Optimize your resume and keep it short. "If your resume doesn't fit on one page, I'm not reading it," states Cody Swann, CEO, Gunner Technology. "As an IT hiring manager at ESPN, I got hundreds of resumes. I'm not spending more than a couple minutes on each one." Moreover, "if it's more than one page, especially for new grads, it's mostly fluff."
Another resume tip: "use basic SEO techniques to help your resume get cataloged properly and found," advises Keren Douek, founder, Viral Workforce. "Make a list of keywords recruiters might enter when searching for a job seeker like you, and make sure your resume includes as many of them as possible. Remember that only plain text will be searchable, so skip images and tables. Keep the most pertinent and compelling information above the fold, so viewers do not need to scroll to access it."
In addition, she advises candidates to be strategic when naming their resume. "Don't save your resume as 'John Doe' or 'My Resume.' When a recruiter is scanning through listings on a job board or in their Applicant Tracking System, the file name of your resume is one of the few bits of information you get in front of them, and if you use it strategically you may lead them to view your resume," she says. "Use the name of your resume as one more tool to sell yourself. Save your resume as 'J2EE Project Manager' or 'Business Analyst with Financial Industry Experience.'"
Network, network, network! "Candidates who are most successful in finding that first opportunity are those who pursue all of the channels available to them, not just campus recruiting," explains Todd Weinman, president of The Weinman Group, a San Francisco-based staffing and recruiting firm, and a member of the Leadership Development Committee at ISACA, a nonprofit professional association of 95,000 IT security, audit and governance professionals in 160 countries. "Savvy graduates leverage their professors, alumni networks and personal contacts to increase the number of potential interviews. They should also consider joining professional associations, such as ISACA, "where individuals share tips and ideas, learn from more seasoned professionals and help one another find opportunities."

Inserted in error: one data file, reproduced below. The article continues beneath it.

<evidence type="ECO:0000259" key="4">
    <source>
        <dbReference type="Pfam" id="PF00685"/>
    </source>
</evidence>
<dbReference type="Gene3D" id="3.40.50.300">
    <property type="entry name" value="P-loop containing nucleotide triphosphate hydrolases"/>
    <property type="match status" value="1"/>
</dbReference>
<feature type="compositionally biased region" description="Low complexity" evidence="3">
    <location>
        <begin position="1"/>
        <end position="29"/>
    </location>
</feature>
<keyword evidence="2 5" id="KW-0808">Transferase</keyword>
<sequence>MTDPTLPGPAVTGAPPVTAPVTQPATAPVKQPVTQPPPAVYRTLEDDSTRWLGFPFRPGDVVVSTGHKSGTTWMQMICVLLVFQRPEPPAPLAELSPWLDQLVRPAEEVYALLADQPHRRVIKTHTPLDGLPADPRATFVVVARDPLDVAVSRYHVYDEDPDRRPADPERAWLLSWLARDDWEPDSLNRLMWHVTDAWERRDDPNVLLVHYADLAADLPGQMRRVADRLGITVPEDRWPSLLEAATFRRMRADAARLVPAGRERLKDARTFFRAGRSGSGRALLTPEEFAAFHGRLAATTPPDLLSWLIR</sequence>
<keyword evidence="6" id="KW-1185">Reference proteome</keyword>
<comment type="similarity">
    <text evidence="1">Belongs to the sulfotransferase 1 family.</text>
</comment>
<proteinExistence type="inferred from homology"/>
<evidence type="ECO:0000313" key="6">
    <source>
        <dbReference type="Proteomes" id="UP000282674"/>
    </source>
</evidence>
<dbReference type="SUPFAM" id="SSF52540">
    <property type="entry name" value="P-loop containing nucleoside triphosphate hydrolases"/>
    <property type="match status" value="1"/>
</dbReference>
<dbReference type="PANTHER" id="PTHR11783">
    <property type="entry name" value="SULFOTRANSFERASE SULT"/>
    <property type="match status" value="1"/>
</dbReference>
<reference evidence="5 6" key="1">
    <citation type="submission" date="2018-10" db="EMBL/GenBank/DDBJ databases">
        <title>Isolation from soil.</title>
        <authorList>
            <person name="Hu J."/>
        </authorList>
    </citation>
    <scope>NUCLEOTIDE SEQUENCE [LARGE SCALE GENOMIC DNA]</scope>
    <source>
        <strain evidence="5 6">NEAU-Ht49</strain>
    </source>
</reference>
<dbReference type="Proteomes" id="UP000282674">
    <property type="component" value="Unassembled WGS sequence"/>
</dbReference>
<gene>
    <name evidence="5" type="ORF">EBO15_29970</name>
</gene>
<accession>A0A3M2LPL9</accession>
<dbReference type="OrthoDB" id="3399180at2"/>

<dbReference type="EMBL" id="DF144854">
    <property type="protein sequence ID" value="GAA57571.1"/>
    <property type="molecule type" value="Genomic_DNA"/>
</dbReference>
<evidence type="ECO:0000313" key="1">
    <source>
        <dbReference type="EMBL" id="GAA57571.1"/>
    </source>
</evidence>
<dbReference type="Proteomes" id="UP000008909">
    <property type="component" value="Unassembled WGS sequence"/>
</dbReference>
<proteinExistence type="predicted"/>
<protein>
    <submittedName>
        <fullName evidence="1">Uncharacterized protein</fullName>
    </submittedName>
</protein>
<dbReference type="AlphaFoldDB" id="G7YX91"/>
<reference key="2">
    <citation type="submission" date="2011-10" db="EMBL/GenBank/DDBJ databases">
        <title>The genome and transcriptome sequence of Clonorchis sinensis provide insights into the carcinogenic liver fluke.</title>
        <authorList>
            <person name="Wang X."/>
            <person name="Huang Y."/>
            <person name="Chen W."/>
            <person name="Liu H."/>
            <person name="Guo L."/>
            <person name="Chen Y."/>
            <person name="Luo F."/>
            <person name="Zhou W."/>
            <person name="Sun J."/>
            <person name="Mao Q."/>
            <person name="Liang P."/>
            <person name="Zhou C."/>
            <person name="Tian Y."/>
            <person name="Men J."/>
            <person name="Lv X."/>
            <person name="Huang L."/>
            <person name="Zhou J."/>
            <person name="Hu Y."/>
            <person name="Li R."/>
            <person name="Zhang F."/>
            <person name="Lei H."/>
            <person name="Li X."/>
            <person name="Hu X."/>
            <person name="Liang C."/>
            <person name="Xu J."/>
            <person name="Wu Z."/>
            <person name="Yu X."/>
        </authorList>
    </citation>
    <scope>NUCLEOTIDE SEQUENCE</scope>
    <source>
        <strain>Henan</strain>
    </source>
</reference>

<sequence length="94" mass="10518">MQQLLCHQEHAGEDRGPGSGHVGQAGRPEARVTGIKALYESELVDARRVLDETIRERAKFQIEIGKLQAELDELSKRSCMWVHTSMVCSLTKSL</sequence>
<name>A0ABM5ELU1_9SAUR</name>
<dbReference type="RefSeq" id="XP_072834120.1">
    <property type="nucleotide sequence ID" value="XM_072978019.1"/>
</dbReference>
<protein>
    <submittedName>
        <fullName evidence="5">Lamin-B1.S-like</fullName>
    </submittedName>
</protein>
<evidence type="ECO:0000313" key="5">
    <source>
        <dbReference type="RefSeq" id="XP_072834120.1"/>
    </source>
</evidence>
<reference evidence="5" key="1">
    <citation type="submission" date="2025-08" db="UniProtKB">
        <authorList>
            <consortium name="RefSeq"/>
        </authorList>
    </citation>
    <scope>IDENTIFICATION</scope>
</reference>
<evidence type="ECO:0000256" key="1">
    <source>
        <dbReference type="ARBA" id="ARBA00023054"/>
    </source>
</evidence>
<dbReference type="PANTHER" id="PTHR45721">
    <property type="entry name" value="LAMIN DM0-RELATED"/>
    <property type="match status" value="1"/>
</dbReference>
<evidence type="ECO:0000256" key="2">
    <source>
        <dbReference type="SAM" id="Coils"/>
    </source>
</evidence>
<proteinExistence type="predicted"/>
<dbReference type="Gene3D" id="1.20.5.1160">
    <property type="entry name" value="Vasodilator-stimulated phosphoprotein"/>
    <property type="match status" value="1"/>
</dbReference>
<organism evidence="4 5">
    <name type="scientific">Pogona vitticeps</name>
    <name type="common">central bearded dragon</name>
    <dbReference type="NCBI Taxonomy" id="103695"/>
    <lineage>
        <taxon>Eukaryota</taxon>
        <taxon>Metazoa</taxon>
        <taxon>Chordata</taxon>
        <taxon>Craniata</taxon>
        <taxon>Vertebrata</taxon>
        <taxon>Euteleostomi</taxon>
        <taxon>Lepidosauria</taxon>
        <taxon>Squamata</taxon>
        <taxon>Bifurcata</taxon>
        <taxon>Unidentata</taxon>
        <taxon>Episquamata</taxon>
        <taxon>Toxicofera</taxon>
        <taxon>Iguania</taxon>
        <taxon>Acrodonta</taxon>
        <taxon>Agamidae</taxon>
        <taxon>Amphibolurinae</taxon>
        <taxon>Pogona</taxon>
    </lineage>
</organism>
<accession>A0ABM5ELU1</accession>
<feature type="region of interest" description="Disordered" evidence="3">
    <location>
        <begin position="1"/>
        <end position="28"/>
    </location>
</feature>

And once you've found the right person to network with, don't be bashful. "Ask for introductions, references and insight into the organizations you are targeting," says Ed Nathanson, director of Talent Acquisition, Rapid7, an IT security company. A 'warm' lead is always handled differently and is a great way to get in the door."
Use social media. "The savviest candidates nowadays are the 'connected' candidates," adds Nathanson. And chances are you already have a Facebook account, and possibly a LinkedIn account. If you don't have the latter, get one. "LinkedIn is a great way to introduce yourself and [connect with] the hiring manager," explains Ken Stasiak, CEO of SecureState.
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